The Green Infrastructure Foundation is celebrating the launch of a brand new digital training course Introduction to Green Infrastructure: Principles, Applications, and Policies. This course, developed in partnership with Green Roofs for Healthy Cities, the Federation of Canadian Municipalities, and the Ontario Parks Association, is now available on-demand through the Living Architecture Academy, Green Roofs for Healthy Cities digital learning platform.
Green infrastructure means natural and human-made elements that provide ecological and hydrological functions and processes. Green infrastructure can include components such as natural heritage features and systems, parklands, stormwater management systems, street trees, urban forests, natural channels, permeable surfaces, and green roofs. Green infrastructure use is widespread across the US and Europe, but capacity in Canada to use, create policy for, incentivize, and apply green infrastructure is limited. This course is designed to build this capacity in the public and private sector by introducing green infrastructure through its types, benefits, principles, applications, and successful policies.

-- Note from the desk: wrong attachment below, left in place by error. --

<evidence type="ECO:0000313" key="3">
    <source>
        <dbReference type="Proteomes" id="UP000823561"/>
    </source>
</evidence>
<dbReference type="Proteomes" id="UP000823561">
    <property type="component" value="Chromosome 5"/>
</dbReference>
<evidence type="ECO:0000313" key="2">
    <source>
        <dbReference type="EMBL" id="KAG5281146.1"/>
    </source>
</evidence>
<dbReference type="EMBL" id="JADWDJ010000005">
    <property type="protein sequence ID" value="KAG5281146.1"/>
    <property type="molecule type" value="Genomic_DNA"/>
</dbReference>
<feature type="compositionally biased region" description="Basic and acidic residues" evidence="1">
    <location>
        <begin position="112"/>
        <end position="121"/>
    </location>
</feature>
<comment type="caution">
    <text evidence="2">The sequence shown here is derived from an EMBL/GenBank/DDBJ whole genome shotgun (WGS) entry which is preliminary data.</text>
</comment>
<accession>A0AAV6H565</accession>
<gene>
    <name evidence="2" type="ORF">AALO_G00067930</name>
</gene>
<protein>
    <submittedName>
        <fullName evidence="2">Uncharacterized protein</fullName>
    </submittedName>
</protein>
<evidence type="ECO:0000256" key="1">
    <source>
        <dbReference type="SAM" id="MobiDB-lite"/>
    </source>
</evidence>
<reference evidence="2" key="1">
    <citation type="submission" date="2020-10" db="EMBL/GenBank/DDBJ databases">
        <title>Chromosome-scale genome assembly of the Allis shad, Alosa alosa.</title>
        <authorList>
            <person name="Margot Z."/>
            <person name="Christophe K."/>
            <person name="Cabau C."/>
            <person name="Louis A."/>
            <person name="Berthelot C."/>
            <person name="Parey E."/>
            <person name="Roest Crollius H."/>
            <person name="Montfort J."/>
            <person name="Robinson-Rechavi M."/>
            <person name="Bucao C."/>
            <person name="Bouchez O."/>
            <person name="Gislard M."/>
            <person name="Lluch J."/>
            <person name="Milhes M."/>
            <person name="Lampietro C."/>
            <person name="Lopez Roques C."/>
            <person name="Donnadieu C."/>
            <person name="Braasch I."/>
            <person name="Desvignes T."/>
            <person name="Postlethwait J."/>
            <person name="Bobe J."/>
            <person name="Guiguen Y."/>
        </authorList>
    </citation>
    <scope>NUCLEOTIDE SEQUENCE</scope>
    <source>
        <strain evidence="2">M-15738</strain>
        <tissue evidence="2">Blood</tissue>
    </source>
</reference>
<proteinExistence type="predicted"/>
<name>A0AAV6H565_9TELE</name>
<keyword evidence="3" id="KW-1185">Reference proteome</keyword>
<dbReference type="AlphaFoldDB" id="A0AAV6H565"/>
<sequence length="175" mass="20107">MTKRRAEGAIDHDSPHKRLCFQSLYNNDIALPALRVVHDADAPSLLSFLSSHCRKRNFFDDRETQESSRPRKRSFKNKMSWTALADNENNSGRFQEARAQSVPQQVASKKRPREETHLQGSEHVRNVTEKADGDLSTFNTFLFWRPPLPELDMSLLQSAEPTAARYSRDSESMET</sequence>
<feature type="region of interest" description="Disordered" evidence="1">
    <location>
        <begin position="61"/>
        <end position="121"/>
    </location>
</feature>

This course does not focus on large natural areas, but rather neighbourhood and site-level stormwater management technologies and other living systems like trees, green roofs, and bioswales. This is because this is typically the level on which public and private stakeholders make decisions and create policy for.
Introduction to Green Infrastructure serves as a companion course to the Green Infrastructure Foundation’s other course, Valuing the Benefits of Green Infrastructure: Principles and Methods, which explores valuing the many benefits green infrastructure assets can provide on a site and neighborhood scale, already available on the Living Architecture Academy.
These two courses are both available online, and on-demand, and seek to help address challenges and increase the use of green infrastructure to unlock its many benefits, shaping healthier and more resilient communities.